Other important pesticide compliance issues have been ignored or short-changed
According to the article below, the Office of the Indiana State Chemist (OISC) became bogged down last year investigating a record number of complaints about the herbicide dicamba drifting off-target.
Dicamba is sprayed on GM dicamba-tolerant soybeans and cotton. The trouble is, it drifts and volatilises and ends up damaging large acreages of non-target crops.
If you want to get an appreciation for what's like to be a state pesticide regulator in the age of dicamba, a presentation by Tim Creger, Nebraska Dept of Agriculture, at the annual meeting of the American Association of Pesticide Control Officials gives a taste.
Creger states that in 2017, "NDA staff were quickly overwhelmed by volume of calls" and "Cost of investigating dicamba claims exhausted available funding by July 5". In 2018, he states, "Cost of investigating dicamba claims was still high, and continues to strain resources."
Drift-prone ag herbicide complaints swamp state chemist
The Star Press, Mar 11, 2019
The Office of Indiana State Chemist (OISC) became bogged down last year investigating a record number of complaints about the agricultural herbicide dicamba drifting off target.
So much so that the agency says "other equally or more important pesticide compliance issues … have been ignored or short-changed."
Examples of areas where pesticide inspection, compliance and monitoring have been lax, the agency acknowledges, include:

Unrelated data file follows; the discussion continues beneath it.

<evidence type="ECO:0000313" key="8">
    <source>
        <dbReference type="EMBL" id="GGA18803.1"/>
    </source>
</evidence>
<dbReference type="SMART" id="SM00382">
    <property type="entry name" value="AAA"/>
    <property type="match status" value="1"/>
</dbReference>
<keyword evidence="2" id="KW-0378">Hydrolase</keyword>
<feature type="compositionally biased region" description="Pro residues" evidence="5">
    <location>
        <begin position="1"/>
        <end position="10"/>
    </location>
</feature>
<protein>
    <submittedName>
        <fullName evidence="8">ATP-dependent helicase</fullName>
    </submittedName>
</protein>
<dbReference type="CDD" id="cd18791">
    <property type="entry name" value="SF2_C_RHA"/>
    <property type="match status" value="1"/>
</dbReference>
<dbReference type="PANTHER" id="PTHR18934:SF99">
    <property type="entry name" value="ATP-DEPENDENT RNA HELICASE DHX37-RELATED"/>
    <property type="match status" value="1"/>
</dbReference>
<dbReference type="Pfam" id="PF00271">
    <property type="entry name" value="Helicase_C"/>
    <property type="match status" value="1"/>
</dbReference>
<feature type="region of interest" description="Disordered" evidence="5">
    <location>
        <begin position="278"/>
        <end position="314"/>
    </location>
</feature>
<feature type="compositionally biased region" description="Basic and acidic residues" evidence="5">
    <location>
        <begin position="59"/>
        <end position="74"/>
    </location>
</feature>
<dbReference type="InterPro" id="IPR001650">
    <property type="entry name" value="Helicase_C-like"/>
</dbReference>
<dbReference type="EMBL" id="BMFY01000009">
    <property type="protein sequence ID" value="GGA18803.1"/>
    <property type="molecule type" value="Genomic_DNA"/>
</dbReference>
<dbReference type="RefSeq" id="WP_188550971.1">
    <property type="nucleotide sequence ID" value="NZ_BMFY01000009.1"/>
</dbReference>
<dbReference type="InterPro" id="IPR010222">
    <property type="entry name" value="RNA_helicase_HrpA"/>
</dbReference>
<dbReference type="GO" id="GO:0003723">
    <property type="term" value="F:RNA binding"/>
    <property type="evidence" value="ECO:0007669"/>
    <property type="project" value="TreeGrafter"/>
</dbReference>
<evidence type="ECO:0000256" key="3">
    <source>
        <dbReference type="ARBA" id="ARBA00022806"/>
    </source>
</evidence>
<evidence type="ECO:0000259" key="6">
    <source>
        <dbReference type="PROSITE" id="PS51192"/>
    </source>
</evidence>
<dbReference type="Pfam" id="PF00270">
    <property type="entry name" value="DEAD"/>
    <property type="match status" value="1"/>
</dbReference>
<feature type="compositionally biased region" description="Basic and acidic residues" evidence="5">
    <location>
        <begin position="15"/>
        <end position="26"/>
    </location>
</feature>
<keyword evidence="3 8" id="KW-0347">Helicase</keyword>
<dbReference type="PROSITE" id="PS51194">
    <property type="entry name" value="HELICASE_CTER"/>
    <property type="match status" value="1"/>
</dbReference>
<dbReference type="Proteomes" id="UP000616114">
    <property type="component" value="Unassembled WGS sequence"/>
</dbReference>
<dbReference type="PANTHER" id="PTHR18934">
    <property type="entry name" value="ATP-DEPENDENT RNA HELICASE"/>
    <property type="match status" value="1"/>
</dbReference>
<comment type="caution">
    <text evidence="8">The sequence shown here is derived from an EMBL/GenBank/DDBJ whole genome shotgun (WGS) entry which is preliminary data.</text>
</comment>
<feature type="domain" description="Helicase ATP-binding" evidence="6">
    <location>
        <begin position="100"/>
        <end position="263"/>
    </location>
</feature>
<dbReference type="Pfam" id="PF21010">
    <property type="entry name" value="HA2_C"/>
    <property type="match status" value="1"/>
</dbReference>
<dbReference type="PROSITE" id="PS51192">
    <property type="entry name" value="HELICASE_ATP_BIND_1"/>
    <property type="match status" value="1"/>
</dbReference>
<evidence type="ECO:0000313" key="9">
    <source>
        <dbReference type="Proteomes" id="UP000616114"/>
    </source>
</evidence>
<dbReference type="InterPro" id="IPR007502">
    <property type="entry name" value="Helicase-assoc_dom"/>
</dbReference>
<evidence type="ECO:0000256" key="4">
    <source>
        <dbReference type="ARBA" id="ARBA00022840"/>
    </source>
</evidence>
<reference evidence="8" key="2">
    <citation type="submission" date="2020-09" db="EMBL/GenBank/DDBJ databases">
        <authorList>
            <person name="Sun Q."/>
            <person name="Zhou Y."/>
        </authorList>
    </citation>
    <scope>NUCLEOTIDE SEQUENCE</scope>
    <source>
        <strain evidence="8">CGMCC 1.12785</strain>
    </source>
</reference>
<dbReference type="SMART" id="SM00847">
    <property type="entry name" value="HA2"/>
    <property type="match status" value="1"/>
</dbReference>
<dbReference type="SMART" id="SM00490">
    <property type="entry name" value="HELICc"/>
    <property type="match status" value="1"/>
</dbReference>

• School pesticide use
• Golf course application safety
• Protection of bees and other pollinators
• Lawn-care application posting
• Community-wide mosquito control
• Applicator licensing and training
OISC has served primarily as a "dicamba response agency for most of 2017 and 2018," David Scott, the agency's pesticide administrator, told The Star Press.
Dicamba has been widely used on agricultural crops, pastures, turfgrass and other property since 1967, according to the U.S. Environmental Protection Agency. But historically, most dicamba applications occurred in late winter or early spring for removal of broadleaf weeds prior to crop planting.
Off-target drift complaints skyrocketed after 2016, when EPA first registered dicamba formulations for “over-the-top” use to control weeds in fields of cotton and soybean plants genetically engineered to resist dicamba.
In 2017, OISC investigated 133 dicamba drift complaints, which increased last year to 146 complaints. More than 90 percent of the injury was to fields of soybeans that are not genetically tolerant of the herbicide. Melons, gardens, ornamental trees and tomatoes also have been injured.
The agency told the Indiana Pesticide Review Board in January that it has been successful in levying numerous dicamba-related civil penalties and revoking some applicator certifications — but it has been unsuccessful in significantly reducing the number of incidents through training and enforcement.
In a recent dicamba frequently-asked-questions update, OISC said it can't continue indefinitely to spend an estimated $1.2 million annually investigating dicamba complaints — especially in light of anecdotal reports that the drift isn't causing that much impact on soybean yields in affected fields.
Therefore, the agency says that in 2019 it will focus more of its dicamba investigations on injuries to tomatoes, vegetables, grapes, melons, gardens, ornamentals, flowers, trees and organic crops that might not be marketable if dicamba residues are present.
Less time and money will be spent trying to document with forensic evidence dicamba exposure to soybean fields.
Three dicamba herbicides are approved for use on dicamba-tolerant Indiana soybeans this year: Engenia (the most popular brand), Xtendimax (next most popular), and FeXapan (the least popular).